The Map We’re Given
Society sets out very clearly what’s normal and what’s not, done via so many channels that it’s impossible to not get the message about what’s expected of you. It’s almost like we’re born with a map imprinted on our minds of the different stages we need to move through, and by when. As an absolutely abysmal map reader I figure this must have at least something to do with me drifting so far off my set course right?
If I were to use society’s measuring stick as to what makes a successful person I fear I have failed dismally. Aside from the aforementioned deviations above, I am thirty-five, unmarried, childless, still renting, and currently trying to reinvent myself as a writer. Forgive me if I’m mistaken but I’m yet to see a biscuit tin that lists those things as the hallmark of a human being who’s got it all. Yet there should be such a biscuit tin, one that recognizes and affirms that there is more than one way to do life, that those of us who stand out from the pack are not weird but rather we have simply been sent here on a different mission.
Wired to Belong
It’s part of our DNA to want to belong, to always be searching for our tribe-mates, the one’s whose puzzle pieces fit with our own. We don’t want to be alone and we’re not meant to be, we’re wired for love, connection, and belonging. We go in search of that sense of belonging hoping to find it in other people without realizing one very important thing:
It turns out that we must belong to ourselves first. That we must be brave enough to stand alone in the vast wilderness no matter what other people think of us, that we must hold fast to the voice inside of us that whispers that no matter how much we want to belong to others, to gain their approval, to be liked, we must honor the knowing in our hearts and souls that we were put here to fulfill a mission that only we can fulfill, that we are on the right path, no matter how lonely it can be, no matter how misunderstood we may feel sometimes.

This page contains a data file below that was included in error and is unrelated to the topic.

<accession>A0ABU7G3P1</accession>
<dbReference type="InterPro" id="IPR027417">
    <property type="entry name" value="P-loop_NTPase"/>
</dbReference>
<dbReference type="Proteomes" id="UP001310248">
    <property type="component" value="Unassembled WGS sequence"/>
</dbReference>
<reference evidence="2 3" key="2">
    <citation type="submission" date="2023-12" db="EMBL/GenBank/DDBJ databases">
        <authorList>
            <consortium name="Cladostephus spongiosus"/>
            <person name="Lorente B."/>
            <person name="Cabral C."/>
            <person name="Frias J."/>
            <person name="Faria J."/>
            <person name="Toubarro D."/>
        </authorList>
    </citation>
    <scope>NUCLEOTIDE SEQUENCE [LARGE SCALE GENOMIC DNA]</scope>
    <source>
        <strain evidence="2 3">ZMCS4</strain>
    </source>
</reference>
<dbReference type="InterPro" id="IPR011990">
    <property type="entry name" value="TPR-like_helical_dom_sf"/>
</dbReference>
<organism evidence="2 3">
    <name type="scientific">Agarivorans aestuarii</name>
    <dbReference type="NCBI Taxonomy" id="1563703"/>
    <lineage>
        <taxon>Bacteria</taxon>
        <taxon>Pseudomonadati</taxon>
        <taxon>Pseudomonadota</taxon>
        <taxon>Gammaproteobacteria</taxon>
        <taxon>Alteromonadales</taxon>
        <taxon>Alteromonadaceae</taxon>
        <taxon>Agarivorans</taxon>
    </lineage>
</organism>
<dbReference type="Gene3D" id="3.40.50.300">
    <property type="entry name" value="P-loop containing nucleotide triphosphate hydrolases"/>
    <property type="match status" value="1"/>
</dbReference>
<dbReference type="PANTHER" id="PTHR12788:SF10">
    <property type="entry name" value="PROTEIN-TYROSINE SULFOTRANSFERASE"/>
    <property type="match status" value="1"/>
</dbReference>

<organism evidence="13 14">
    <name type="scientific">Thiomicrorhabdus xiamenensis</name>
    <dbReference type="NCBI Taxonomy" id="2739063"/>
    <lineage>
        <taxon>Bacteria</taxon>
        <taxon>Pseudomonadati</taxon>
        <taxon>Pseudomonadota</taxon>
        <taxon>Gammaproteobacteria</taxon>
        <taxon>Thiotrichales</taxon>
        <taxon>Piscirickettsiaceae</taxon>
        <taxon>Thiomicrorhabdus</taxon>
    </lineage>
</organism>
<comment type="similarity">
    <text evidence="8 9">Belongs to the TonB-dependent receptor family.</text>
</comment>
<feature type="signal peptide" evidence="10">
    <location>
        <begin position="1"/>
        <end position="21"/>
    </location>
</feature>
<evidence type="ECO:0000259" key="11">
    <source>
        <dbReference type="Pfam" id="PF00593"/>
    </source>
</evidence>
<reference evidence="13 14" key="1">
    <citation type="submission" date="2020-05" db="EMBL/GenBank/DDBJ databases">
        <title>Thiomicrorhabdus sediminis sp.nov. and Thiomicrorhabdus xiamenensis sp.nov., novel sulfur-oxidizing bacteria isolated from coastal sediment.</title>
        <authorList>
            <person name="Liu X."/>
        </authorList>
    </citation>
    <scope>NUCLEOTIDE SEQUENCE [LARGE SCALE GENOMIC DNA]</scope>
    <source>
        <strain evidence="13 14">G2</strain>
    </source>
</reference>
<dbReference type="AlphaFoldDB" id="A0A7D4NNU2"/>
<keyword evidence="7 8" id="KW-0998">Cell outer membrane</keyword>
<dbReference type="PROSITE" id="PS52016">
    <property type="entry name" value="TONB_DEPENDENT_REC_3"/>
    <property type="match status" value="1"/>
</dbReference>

The Right People Will Love Us
While there have been times when feeling different and alien has been hard, it has taught me one very important thing: the right people will love me for who I am. Not only will they love me but they’ll be curious enough to come closer, to want to get to know me, to want to try to understand me.
I may not have a lot of people around me but I have the right people. They are my heroes, my cheerleaders, my team-mates, my light when things get dark. They are the ones who, even though they may not always understand where I’m coming from or why I feel the way I do, will encourage me and fill me with their belief in me when I have lost my own. They don’t mind that I look a little different to all the other sheep, in fact, I think in many ways that’s exactly why they love me.
So if you feel like an alien on your own planet know that you are not alone. We may be rare but then again, the best things in life usually are.